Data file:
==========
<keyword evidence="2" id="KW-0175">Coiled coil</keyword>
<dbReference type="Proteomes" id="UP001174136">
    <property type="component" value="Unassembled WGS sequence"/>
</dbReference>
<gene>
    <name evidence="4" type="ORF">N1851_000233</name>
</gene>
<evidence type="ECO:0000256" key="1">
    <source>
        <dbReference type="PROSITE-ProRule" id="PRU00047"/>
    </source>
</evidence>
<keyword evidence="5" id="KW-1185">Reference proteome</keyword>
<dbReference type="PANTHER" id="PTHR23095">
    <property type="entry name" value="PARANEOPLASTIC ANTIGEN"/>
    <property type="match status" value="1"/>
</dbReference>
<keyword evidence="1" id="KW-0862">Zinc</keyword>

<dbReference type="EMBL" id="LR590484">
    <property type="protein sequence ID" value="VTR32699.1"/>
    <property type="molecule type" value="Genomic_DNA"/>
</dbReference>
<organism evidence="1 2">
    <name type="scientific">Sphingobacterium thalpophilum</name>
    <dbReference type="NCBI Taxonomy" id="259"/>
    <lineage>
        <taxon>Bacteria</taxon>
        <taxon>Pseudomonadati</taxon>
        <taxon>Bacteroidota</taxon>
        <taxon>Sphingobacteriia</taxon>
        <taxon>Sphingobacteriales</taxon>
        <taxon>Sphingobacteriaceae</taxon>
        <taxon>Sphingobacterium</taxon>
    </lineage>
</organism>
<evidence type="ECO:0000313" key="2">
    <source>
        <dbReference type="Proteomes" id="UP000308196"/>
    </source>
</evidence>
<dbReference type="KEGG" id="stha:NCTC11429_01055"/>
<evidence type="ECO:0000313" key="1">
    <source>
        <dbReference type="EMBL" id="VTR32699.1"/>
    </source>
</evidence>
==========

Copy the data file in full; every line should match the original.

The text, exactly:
<keyword evidence="2" id="KW-0175">Coiled coil</keyword>
<dbReference type="Proteomes" id="UP001174136">
    <property type="component" value="Unassembled WGS sequence"/>
</dbReference>
<gene>
    <name evidence="4" type="ORF">N1851_000233</name>
</gene>
<evidence type="ECO:0000256" key="1">
    <source>
        <dbReference type="PROSITE-ProRule" id="PRU00047"/>
    </source>
</evidence>
<keyword evidence="5" id="KW-1185">Reference proteome</keyword>
<dbReference type="PANTHER" id="PTHR23095">
    <property type="entry name" value="PARANEOPLASTIC ANTIGEN"/>
    <property type="match status" value="1"/>
</dbReference>
<keyword evidence="1" id="KW-0862">Zinc</keyword>

<dbReference type="EMBL" id="LR590484">
    <property type="protein sequence ID" value="VTR32699.1"/>
    <property type="molecule type" value="Genomic_DNA"/>
</dbReference>
<organism evidence="1 2">
    <name type="scientific">Sphingobacterium thalpophilum</name>
    <dbReference type="NCBI Taxonomy" id="259"/>
    <lineage>
        <taxon>Bacteria</taxon>
        <taxon>Pseudomonadati</taxon>
        <taxon>Bacteroidota</taxon>
        <taxon>Sphingobacteriia</taxon>
        <taxon>Sphingobacteriales</taxon>
        <taxon>Sphingobacteriaceae</taxon>
        <taxon>Sphingobacterium</taxon>
    </lineage>
</organism>
<evidence type="ECO:0000313" key="2">
    <source>
        <dbReference type="Proteomes" id="UP000308196"/>
    </source>
</evidence>
<dbReference type="KEGG" id="stha:NCTC11429_01055"/>
<evidence type="ECO:0000313" key="1">
    <source>
        <dbReference type="EMBL" id="VTR32699.1"/>
    </source>
</evidence>